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Open seven days a week, 10.00-18.00. Entry to the Museum is free.

Unlocking Lovelock: Scientist, Inventor, Maverick

This exhibition is now closed.

Delve into the archives of James Lovelock, one of Britain’s most important living scientists and inventors.

Featuring previously unseen materials acquired by the Science Museum, the exhibition gives a unique insight into Lovelock’s creative mind, personality and unconventional ideas. Find out about a career that has spanned scientific fields as diverse as medicine, environmental science, atmospheric chemistry and space exploration.

Lovelock is most famous for formulating the Gaia hypothesis – the idea that Earth is a self-regulating system. This theory has been both hugely influential and controversial. It has profoundly shaped how environmental scientists view issues such as climate change and loss of biodiversity.

Among the highlights of the exhibition are Lovelock’s laboratory notebooks, drafts of his papers, and equipment from the laboratory in his back garden. You can also examine the tools used by Lovelock to build many of his inventions, including the home-made gas chromatography equipment that journeyed to the Antarctic and back.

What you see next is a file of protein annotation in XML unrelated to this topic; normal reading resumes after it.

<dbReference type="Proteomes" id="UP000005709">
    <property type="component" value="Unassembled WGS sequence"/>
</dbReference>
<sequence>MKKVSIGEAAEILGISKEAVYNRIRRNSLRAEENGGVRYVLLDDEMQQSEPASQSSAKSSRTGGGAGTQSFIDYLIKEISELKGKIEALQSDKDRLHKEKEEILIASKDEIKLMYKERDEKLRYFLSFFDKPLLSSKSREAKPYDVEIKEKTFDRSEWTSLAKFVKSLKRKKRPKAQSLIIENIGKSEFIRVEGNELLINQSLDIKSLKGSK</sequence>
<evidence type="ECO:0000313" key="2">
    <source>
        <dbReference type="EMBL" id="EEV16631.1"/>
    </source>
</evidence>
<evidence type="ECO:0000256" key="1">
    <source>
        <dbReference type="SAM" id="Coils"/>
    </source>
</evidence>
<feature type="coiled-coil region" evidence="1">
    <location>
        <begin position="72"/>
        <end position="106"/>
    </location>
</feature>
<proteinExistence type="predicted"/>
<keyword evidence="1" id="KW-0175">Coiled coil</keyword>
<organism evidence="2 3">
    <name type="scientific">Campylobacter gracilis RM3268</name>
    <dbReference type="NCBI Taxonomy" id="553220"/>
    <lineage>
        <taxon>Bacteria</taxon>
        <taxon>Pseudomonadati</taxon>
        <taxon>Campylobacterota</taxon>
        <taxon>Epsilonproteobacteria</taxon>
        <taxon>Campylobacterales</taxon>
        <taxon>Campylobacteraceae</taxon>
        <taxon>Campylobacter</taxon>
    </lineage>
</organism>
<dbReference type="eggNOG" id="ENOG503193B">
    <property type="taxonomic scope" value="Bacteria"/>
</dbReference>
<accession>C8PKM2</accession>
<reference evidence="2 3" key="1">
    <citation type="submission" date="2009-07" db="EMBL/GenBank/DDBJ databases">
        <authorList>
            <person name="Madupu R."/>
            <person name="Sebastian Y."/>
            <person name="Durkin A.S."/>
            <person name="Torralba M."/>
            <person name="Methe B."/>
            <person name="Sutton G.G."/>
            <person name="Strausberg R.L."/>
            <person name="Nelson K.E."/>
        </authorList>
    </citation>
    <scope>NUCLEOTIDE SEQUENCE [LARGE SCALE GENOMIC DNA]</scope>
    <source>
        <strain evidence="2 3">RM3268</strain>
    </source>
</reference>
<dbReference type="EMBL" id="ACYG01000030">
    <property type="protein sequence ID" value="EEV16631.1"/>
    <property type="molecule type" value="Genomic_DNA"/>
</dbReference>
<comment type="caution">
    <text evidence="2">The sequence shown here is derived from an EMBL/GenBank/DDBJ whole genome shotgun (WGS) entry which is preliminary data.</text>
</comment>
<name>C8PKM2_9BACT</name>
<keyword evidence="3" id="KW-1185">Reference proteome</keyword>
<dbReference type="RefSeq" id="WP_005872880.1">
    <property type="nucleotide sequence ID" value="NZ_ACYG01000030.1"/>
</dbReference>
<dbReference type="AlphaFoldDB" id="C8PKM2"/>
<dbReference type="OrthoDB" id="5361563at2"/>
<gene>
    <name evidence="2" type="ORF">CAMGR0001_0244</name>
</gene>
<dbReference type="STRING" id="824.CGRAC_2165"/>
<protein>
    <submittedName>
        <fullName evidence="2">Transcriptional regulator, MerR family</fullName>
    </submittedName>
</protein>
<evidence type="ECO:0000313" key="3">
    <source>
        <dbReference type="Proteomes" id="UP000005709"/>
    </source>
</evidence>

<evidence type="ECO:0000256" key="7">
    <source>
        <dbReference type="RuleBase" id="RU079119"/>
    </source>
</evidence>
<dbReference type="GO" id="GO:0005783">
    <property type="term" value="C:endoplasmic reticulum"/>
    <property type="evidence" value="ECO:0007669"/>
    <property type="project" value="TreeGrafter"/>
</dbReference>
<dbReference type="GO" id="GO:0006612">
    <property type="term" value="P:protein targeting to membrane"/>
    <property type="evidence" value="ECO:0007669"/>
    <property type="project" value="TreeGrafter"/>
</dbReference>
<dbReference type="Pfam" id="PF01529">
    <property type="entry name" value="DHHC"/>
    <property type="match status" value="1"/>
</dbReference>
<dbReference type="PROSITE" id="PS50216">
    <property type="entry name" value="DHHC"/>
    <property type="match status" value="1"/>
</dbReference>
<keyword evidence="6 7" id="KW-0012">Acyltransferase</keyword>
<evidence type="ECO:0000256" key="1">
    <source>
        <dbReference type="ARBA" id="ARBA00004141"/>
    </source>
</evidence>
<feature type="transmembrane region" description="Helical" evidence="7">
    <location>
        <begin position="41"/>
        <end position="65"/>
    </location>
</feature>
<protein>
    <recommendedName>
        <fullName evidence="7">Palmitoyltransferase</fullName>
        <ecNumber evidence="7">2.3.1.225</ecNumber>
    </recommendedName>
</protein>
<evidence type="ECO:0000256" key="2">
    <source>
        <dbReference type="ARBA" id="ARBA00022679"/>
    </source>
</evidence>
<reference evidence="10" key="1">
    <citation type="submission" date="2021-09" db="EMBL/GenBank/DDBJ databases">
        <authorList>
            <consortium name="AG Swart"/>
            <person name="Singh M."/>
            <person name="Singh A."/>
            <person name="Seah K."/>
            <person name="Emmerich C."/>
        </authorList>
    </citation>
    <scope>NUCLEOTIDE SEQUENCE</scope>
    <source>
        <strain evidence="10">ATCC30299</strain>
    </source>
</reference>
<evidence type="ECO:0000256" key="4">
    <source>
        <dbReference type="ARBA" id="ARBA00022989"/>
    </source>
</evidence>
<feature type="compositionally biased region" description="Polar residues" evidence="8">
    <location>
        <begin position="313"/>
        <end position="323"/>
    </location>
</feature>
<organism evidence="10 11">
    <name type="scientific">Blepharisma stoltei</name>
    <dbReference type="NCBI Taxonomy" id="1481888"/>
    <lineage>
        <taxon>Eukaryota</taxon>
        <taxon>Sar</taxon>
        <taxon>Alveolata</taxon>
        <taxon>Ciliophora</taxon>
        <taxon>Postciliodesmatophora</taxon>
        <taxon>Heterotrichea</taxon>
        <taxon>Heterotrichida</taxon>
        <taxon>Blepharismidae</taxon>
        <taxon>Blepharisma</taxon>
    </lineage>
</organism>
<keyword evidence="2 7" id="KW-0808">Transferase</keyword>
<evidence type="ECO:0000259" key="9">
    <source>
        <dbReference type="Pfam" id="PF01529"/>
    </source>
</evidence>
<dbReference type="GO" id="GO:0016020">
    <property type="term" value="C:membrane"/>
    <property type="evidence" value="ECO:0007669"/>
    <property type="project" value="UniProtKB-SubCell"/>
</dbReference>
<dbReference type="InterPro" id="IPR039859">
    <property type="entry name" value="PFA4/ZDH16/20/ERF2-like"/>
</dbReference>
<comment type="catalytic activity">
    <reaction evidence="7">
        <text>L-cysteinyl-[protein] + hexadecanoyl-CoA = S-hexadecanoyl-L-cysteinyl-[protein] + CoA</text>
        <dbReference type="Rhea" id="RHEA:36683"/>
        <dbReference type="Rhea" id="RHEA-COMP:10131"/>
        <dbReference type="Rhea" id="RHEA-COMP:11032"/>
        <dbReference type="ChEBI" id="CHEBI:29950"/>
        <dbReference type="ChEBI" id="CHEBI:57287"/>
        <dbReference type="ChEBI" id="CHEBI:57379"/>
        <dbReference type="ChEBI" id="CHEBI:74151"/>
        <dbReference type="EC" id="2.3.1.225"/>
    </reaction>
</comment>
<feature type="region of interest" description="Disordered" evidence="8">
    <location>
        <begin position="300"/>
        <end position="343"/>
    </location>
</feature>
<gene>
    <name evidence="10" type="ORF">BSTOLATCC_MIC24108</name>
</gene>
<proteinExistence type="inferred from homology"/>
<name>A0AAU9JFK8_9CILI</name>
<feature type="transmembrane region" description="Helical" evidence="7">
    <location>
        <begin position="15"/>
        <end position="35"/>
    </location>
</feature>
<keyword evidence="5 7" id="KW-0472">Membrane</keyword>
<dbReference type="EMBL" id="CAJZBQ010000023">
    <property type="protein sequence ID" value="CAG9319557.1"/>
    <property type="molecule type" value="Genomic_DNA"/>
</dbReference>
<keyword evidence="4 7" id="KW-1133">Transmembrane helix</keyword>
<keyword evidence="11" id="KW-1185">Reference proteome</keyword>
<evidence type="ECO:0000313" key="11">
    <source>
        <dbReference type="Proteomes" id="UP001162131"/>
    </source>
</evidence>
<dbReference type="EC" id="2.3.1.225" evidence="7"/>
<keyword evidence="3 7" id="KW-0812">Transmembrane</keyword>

Visit Unlocking Lovelock to explore the life of an extraordinary man.

Unlocking Lovelock: Scientist, Inventor, Maverick

Watch James Lovelock talk about the inspiration behind his inventions and what the Science Museum means to him.

Unlocking Lovelock: Scientist, Inventor, Maverick

Delve into the archives of James Lovelock
Floor: 2

The Lovelock archive was acquired for the Science Museum with support from a number of generous individuals, corporations and charitable foundations.

Unlocking Lovelock: Scientist, Inventor, Maverick is funded as part of the Climate Changing Programme with thanks to:

Principal Sponsors:

Shell logoSiemens logo

Major sponsor:

Bank of America logo

Major funder:

The Garfield Weston Foundation

With additional support from:

Department for Environment Food and Rural Affairs

The Patrons of the Science Museum

Members of the Founders Circle: Climate Changing Programme